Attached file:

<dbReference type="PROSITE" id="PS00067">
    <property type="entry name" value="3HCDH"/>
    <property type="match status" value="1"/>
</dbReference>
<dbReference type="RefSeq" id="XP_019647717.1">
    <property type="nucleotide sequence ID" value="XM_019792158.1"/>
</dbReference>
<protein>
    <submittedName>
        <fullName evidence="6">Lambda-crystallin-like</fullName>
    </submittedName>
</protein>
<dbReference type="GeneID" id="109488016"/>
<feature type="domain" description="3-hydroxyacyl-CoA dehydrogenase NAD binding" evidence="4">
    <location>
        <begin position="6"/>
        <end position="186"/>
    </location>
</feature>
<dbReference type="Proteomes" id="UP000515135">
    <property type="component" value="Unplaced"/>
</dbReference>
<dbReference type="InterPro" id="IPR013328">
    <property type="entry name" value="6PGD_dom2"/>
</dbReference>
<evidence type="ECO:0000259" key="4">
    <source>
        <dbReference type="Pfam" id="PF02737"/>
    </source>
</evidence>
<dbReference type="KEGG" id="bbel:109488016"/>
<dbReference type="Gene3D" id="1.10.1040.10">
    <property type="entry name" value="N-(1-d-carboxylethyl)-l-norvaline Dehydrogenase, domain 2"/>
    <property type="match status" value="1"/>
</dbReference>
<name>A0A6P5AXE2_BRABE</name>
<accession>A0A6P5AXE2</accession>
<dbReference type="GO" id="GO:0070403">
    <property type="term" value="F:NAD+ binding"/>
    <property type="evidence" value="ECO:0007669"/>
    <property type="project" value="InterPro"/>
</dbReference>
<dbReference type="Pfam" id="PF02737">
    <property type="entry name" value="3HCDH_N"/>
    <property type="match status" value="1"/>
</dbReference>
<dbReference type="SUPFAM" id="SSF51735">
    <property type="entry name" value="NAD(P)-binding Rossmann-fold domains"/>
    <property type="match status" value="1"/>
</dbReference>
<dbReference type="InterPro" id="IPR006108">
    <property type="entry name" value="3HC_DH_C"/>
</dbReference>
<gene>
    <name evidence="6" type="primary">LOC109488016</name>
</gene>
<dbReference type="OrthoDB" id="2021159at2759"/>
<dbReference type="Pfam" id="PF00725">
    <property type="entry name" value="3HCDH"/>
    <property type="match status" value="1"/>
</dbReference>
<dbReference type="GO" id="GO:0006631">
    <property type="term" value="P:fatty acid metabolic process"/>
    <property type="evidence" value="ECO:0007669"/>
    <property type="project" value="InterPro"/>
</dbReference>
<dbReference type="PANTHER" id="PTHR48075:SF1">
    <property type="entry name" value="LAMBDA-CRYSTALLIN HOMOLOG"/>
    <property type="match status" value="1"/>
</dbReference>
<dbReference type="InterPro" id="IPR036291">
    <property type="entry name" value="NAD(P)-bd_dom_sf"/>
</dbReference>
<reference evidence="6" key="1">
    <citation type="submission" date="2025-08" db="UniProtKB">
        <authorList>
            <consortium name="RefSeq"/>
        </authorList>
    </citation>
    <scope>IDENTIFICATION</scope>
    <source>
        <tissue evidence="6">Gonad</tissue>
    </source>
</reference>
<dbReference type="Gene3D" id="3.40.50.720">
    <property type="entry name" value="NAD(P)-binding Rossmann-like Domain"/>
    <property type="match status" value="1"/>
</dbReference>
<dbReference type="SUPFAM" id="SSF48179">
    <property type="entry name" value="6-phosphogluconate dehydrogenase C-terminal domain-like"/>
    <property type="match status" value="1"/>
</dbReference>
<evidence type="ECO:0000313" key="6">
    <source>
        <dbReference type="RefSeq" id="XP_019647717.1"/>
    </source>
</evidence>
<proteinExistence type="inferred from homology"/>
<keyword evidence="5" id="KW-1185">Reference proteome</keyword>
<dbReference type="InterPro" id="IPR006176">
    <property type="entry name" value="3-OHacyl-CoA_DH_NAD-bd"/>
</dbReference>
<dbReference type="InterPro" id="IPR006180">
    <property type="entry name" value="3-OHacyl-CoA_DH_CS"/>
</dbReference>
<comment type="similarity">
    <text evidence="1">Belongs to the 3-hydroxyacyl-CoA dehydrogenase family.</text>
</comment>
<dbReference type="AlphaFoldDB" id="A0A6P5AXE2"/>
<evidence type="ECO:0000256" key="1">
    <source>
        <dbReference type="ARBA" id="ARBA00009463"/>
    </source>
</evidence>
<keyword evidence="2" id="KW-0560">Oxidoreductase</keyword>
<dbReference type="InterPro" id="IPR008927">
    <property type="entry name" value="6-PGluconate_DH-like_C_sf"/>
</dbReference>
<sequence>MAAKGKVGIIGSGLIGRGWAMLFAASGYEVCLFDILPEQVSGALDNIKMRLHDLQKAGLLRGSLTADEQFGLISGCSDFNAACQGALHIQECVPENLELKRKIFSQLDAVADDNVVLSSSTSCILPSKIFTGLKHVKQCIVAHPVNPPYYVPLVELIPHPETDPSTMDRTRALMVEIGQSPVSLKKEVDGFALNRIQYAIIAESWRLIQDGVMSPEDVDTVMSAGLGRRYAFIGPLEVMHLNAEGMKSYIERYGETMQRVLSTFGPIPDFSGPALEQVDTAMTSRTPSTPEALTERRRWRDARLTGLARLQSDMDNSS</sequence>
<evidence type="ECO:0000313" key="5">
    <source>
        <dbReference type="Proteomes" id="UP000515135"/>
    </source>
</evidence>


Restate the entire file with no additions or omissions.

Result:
<dbReference type="PROSITE" id="PS00067">
    <property type="entry name" value="3HCDH"/>
    <property type="match status" value="1"/>
</dbReference>
<dbReference type="RefSeq" id="XP_019647717.1">
    <property type="nucleotide sequence ID" value="XM_019792158.1"/>
</dbReference>
<protein>
    <submittedName>
        <fullName evidence="6">Lambda-crystallin-like</fullName>
    </submittedName>
</protein>
<dbReference type="GeneID" id="109488016"/>
<feature type="domain" description="3-hydroxyacyl-CoA dehydrogenase NAD binding" evidence="4">
    <location>
        <begin position="6"/>
        <end position="186"/>
    </location>
</feature>
<dbReference type="Proteomes" id="UP000515135">
    <property type="component" value="Unplaced"/>
</dbReference>
<dbReference type="InterPro" id="IPR013328">
    <property type="entry name" value="6PGD_dom2"/>
</dbReference>
<evidence type="ECO:0000259" key="4">
    <source>
        <dbReference type="Pfam" id="PF02737"/>
    </source>
</evidence>
<dbReference type="KEGG" id="bbel:109488016"/>
<dbReference type="Gene3D" id="1.10.1040.10">
    <property type="entry name" value="N-(1-d-carboxylethyl)-l-norvaline Dehydrogenase, domain 2"/>
    <property type="match status" value="1"/>
</dbReference>
<name>A0A6P5AXE2_BRABE</name>
<accession>A0A6P5AXE2</accession>
<dbReference type="GO" id="GO:0070403">
    <property type="term" value="F:NAD+ binding"/>
    <property type="evidence" value="ECO:0007669"/>
    <property type="project" value="InterPro"/>
</dbReference>
<dbReference type="Pfam" id="PF02737">
    <property type="entry name" value="3HCDH_N"/>
    <property type="match status" value="1"/>
</dbReference>
<dbReference type="SUPFAM" id="SSF51735">
    <property type="entry name" value="NAD(P)-binding Rossmann-fold domains"/>
    <property type="match status" value="1"/>
</dbReference>
<dbReference type="InterPro" id="IPR006108">
    <property type="entry name" value="3HC_DH_C"/>
</dbReference>
<gene>
    <name evidence="6" type="primary">LOC109488016</name>
</gene>
<dbReference type="OrthoDB" id="2021159at2759"/>
<dbReference type="Pfam" id="PF00725">
    <property type="entry name" value="3HCDH"/>
    <property type="match status" value="1"/>
</dbReference>
<dbReference type="GO" id="GO:0006631">
    <property type="term" value="P:fatty acid metabolic process"/>
    <property type="evidence" value="ECO:0007669"/>
    <property type="project" value="InterPro"/>
</dbReference>
<dbReference type="PANTHER" id="PTHR48075:SF1">
    <property type="entry name" value="LAMBDA-CRYSTALLIN HOMOLOG"/>
    <property type="match status" value="1"/>
</dbReference>
<dbReference type="InterPro" id="IPR036291">
    <property type="entry name" value="NAD(P)-bd_dom_sf"/>
</dbReference>
<reference evidence="6" key="1">
    <citation type="submission" date="2025-08" db="UniProtKB">
        <authorList>
            <consortium name="RefSeq"/>
        </authorList>
    </citation>
    <scope>IDENTIFICATION</scope>
    <source>
        <tissue evidence="6">Gonad</tissue>
    </source>
</reference>
<dbReference type="Gene3D" id="3.40.50.720">
    <property type="entry name" value="NAD(P)-binding Rossmann-like Domain"/>
    <property type="match status" value="1"/>
</dbReference>
<dbReference type="SUPFAM" id="SSF48179">
    <property type="entry name" value="6-phosphogluconate dehydrogenase C-terminal domain-like"/>
    <property type="match status" value="1"/>
</dbReference>
<evidence type="ECO:0000313" key="6">
    <source>
        <dbReference type="RefSeq" id="XP_019647717.1"/>
    </source>
</evidence>
<proteinExistence type="inferred from homology"/>
<keyword evidence="5" id="KW-1185">Reference proteome</keyword>
<dbReference type="InterPro" id="IPR006176">
    <property type="entry name" value="3-OHacyl-CoA_DH_NAD-bd"/>
</dbReference>
<dbReference type="InterPro" id="IPR006180">
    <property type="entry name" value="3-OHacyl-CoA_DH_CS"/>
</dbReference>
<comment type="similarity">
    <text evidence="1">Belongs to the 3-hydroxyacyl-CoA dehydrogenase family.</text>
</comment>
<dbReference type="AlphaFoldDB" id="A0A6P5AXE2"/>
<evidence type="ECO:0000256" key="1">
    <source>
        <dbReference type="ARBA" id="ARBA00009463"/>
    </source>
</evidence>
<keyword evidence="2" id="KW-0560">Oxidoreductase</keyword>
<dbReference type="InterPro" id="IPR008927">
    <property type="entry name" value="6-PGluconate_DH-like_C_sf"/>
</dbReference>
<sequence>MAAKGKVGIIGSGLIGRGWAMLFAASGYEVCLFDILPEQVSGALDNIKMRLHDLQKAGLLRGSLTADEQFGLISGCSDFNAACQGALHIQECVPENLELKRKIFSQLDAVADDNVVLSSSTSCILPSKIFTGLKHVKQCIVAHPVNPPYYVPLVELIPHPETDPSTMDRTRALMVEIGQSPVSLKKEVDGFALNRIQYAIIAESWRLIQDGVMSPEDVDTVMSAGLGRRYAFIGPLEVMHLNAEGMKSYIERYGETMQRVLSTFGPIPDFSGPALEQVDTAMTSRTPSTPEALTERRRWRDARLTGLARLQSDMDNSS</sequence>
<evidence type="ECO:0000313" key="5">
    <source>
        <dbReference type="Proteomes" id="UP000515135"/>
    </source>
</evidence>